In New Plan, China Eyes 2020 Energy Cap


China’s State Council unveiled its Energy Development Strategy Action Plan on Wednesday, creating a road-map for China’s energy use and development from 2014 to 2020. The complete Chinese-language document can be found here, with an English summary also available courtesy of Xinhua.

According to the plan, China will cap its annual primary energy consumption at an amount equivalent to 4.8 billion tons of standard coal. That means energy usage in China must grow by only 3.5 percent or less each year from now until 2020. The plan also announced a goal of capping total coal use at roughly 4.2 billion tons by 2020. For comparison, China burned 3.6 billion tons of coal in 2013; that means China can increase its coal usage by roughly 17 percent from 2013 levels before reaching the cap.

As part of its plan to reduce reliance on coal, the State Council set a goal of raising the percentage of the total energy mix supplied by clean energy to 15 percent by 2020. Currently, clean energy accounts for just under 10 percent of China’s total energy usage. Last week, in a joint climate change announcement issued with the U.S., Beijing announced an ambitious plan to have 20 percent of its total energy come from non-fossil fuel sources by 2030. By 2020, China wants to have 10 percent of its energy supplied from natural gas while lowering the overall share of coal to 62 percent from the current level of 66 percent.

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As part of its focus on clean energy, China announced plans to expand its nuclear energy production with the construction of new nuclear plants in its eastern coastal regions. The State Council wants to have 58 gigawatts in nuclear power capacity completed with another 30 gigawatts in capacity under construction by 2020.

Aside from its emphasis on clean energy for environmental reasons, China is also encouraging a more diversified energy mix in a bid to reduce its reliance on foreign suppliers. Currently, China relies on foreign exports for nearly 60 percent of its oil, with Saudi Arabia, Angola, and Russia as the top oil suppliers. China also receives over 30 percent of its natural gas from foreign sources. The new plan will have China producing 85 percent of total energy used by 2020.

To achieve this goal, Beijing is placing a major emphasis on natural gas extraction. The State Council called for the establishment of eight new natural gas production bases by 2020, each capable of producing 10 billion cubic meters of gas per year. In addition to conventional natural gas extraction, China wants to produce 30 billion cubic meters each of shale gas and coalbed methane (CMB) per year by 2020.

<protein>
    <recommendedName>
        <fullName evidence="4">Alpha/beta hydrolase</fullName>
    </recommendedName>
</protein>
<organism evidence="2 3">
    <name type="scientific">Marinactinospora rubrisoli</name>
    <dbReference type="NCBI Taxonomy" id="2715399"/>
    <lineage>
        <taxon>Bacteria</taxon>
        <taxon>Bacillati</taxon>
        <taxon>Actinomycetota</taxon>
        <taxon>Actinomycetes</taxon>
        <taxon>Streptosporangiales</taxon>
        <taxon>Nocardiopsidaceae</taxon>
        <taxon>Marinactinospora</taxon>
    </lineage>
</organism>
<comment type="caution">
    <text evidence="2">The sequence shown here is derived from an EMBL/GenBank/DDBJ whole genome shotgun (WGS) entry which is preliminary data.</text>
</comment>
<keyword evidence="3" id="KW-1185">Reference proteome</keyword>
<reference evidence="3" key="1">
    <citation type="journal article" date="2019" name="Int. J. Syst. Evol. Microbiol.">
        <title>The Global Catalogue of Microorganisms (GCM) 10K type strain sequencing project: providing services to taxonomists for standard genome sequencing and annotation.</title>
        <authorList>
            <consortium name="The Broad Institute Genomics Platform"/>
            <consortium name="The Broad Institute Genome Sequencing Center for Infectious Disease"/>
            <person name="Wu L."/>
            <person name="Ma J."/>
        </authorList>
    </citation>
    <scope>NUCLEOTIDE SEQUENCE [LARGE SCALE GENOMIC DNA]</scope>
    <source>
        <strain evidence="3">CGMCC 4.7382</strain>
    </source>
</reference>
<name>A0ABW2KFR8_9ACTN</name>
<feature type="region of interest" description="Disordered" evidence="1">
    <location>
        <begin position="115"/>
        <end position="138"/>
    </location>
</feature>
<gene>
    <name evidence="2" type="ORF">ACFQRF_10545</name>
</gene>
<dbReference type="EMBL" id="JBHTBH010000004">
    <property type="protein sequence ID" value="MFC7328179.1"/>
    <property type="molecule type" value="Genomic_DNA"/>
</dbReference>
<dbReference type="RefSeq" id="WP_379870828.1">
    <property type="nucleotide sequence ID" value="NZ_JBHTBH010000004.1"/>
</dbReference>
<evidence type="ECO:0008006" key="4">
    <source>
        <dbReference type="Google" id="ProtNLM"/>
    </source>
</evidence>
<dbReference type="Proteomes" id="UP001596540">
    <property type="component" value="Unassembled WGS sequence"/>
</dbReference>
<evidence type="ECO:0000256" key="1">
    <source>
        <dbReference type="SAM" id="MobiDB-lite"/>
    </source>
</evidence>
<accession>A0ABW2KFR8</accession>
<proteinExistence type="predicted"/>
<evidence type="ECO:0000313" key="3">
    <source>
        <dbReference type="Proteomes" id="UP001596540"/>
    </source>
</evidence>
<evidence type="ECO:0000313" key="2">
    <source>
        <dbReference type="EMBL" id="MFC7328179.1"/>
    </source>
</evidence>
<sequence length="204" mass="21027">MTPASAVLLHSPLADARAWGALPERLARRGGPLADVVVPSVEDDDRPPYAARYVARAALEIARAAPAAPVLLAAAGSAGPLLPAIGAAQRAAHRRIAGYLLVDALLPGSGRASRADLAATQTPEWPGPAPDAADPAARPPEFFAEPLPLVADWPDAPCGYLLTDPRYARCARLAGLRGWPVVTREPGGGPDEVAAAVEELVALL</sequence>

Intriguingly, the State Council’s plan also emphasized deepwater drilling as a source of oil and gas for China. That could have obvious implications for the South China Sea, which is believed to have large undersea deposits of natural gas and oil – approximately 11 billion barrels’ worth of oil and 5.4 trillion cubic meters of natural gas, according to an estimate from the U.S. Energy Information Administration. In May 2014, China placed a deep-sea oil rig in waters off the Paracel Islands, an area that Vietnam claims as part of its exclusive economic zone. China-Vietnam relations are only now recovering from the spat that followed.

The State Council urged China to speed up the development of oil and gas extraction in its near seas, including the Bohai Sea and the East and South China Seas. The plan called for China to undertake both independent extraction projects and cooperative projects with foreign countries, potentially opening the door for joint development of resources in disputed regions. In the South China Sea in particular, the State Council ordered more exploration of potential deep sea drilling sites as well as calling for bids from foreign firms to extract these resources. China National Offshore Oil Corp. (CNOOC) has already been active in both regards, announcing the discovery of a major deepwater gas field 150 kilometers south of Hainan in September and asking for foreign firms to bid on 33 offshore oil blocks in China’s near seas. The extra focus on deepwater drilling will help China both assert its territorial claims and achieve its goal of 85 percent energy independence by 2020.

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